Nanogenerators—Georgia Institute of Technology
These nanometer-scale generators produce continuous direct-current electricity by harvesting mechanical energy from such environmental sources as ultrasonic waves, mechanical vibration, or blood flow. The devices are based on arrays of vertically aligned zinc-oxide nanowires that move inside a novel zig-zag plate electrode. They take advantage of the unique coupled piezoelectric and semiconducting properties of the zinc-oxide nanostructures.
Nano Imprint Lithography (NIL) Equipment, NPS300—SUSS MicroTec Lithography GmbH
NIL exists in two methods—UV-NIL and hot embossing. Both methods consist of printing a mold/stamp with nm-features onto a polymer, thus transferring the stamp pattern into that material. Curing of the polymer is then performed with either UV light or temperature. The uniqueness of the NPS300 equipment is in the fact that it can handle both technologies without any tradeoffs or shortened changeover capabilities.
Nano Indenter G200—MTS Systems Corp.
Nano Indenter G200 is a next generation nanomechanical testing system. While typically used to perform nano-indentation tests, the system also is capable of quantitative nanomechanical microscopy (3- D topography), scratch and adhesion testing, microhardness testing, and mechanical testing of MEMS devices and structures. The system employs electromagnetic actuation as the core technology.
nano-TA is the first ever product that enables quantitative local thermal analysis at the sub- 100-nm size scales. The nano-TA module allows any atomic force microscope to perform these local thermal analyses. The device functions as a normal imaging AFM with a resolution of better than 30 nm, and, upon choosing a region of interest, the user can reposition the probe tip and subject the region to a thermal ramp.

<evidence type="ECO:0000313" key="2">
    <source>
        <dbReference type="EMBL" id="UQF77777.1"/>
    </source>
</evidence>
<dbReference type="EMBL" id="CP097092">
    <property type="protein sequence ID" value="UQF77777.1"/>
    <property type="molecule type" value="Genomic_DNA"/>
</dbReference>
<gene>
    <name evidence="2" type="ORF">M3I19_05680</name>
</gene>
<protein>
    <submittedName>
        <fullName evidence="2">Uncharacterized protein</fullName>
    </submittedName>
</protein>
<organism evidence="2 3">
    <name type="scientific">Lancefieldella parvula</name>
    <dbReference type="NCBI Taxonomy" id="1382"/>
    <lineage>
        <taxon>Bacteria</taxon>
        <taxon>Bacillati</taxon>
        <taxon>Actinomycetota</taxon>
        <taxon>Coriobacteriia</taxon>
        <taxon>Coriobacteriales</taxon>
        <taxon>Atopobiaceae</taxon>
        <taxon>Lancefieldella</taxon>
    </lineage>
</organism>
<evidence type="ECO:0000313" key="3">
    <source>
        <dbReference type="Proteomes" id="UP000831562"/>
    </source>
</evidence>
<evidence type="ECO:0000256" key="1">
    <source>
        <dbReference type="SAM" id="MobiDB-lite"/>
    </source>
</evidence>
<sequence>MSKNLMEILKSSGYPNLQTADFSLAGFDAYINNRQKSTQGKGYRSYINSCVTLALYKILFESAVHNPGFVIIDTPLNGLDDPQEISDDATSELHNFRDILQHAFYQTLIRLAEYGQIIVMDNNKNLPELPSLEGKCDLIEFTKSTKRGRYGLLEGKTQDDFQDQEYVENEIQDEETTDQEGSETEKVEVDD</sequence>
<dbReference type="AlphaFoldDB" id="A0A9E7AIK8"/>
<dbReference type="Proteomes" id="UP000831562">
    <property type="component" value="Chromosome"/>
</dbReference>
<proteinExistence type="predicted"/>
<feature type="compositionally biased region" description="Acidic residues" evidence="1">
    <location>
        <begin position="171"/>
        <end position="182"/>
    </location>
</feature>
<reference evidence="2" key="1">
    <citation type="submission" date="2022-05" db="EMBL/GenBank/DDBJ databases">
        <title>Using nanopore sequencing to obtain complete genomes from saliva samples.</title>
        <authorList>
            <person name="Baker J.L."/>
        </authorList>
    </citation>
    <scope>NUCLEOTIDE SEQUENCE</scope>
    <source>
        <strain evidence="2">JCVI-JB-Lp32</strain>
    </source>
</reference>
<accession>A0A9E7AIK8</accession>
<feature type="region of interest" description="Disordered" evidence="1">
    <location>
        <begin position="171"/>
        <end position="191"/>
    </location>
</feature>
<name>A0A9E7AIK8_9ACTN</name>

nanoTensile 5000 Automated Test Instrument— Hysitron, Inc.
The nanoTensile 5000 is an automated, 3-D sensing, nanometer-scale precision tensile instrument for the testing of small-scale material specimens and miniaturized devices. This instrument provides a 3-axis load measurement and is isolated from external force and acoustic and thermal disturbances. Its displacement resolution is five times better than the next best system.
Nerve Graft Materials—Univ. of California at Berkeley
Nerve graft materials composed of aligned, nanoscale polymer fibers that act as physical guides for regenerating nerve fibers have been developed. These nanofibers become bioactive by attaching various biochemicals directly onto the surface of the nanofibers. The technology has been licensed to NanoNerve, Inc.
Non-reflective Coating—Rensselaer Polytechnic Institute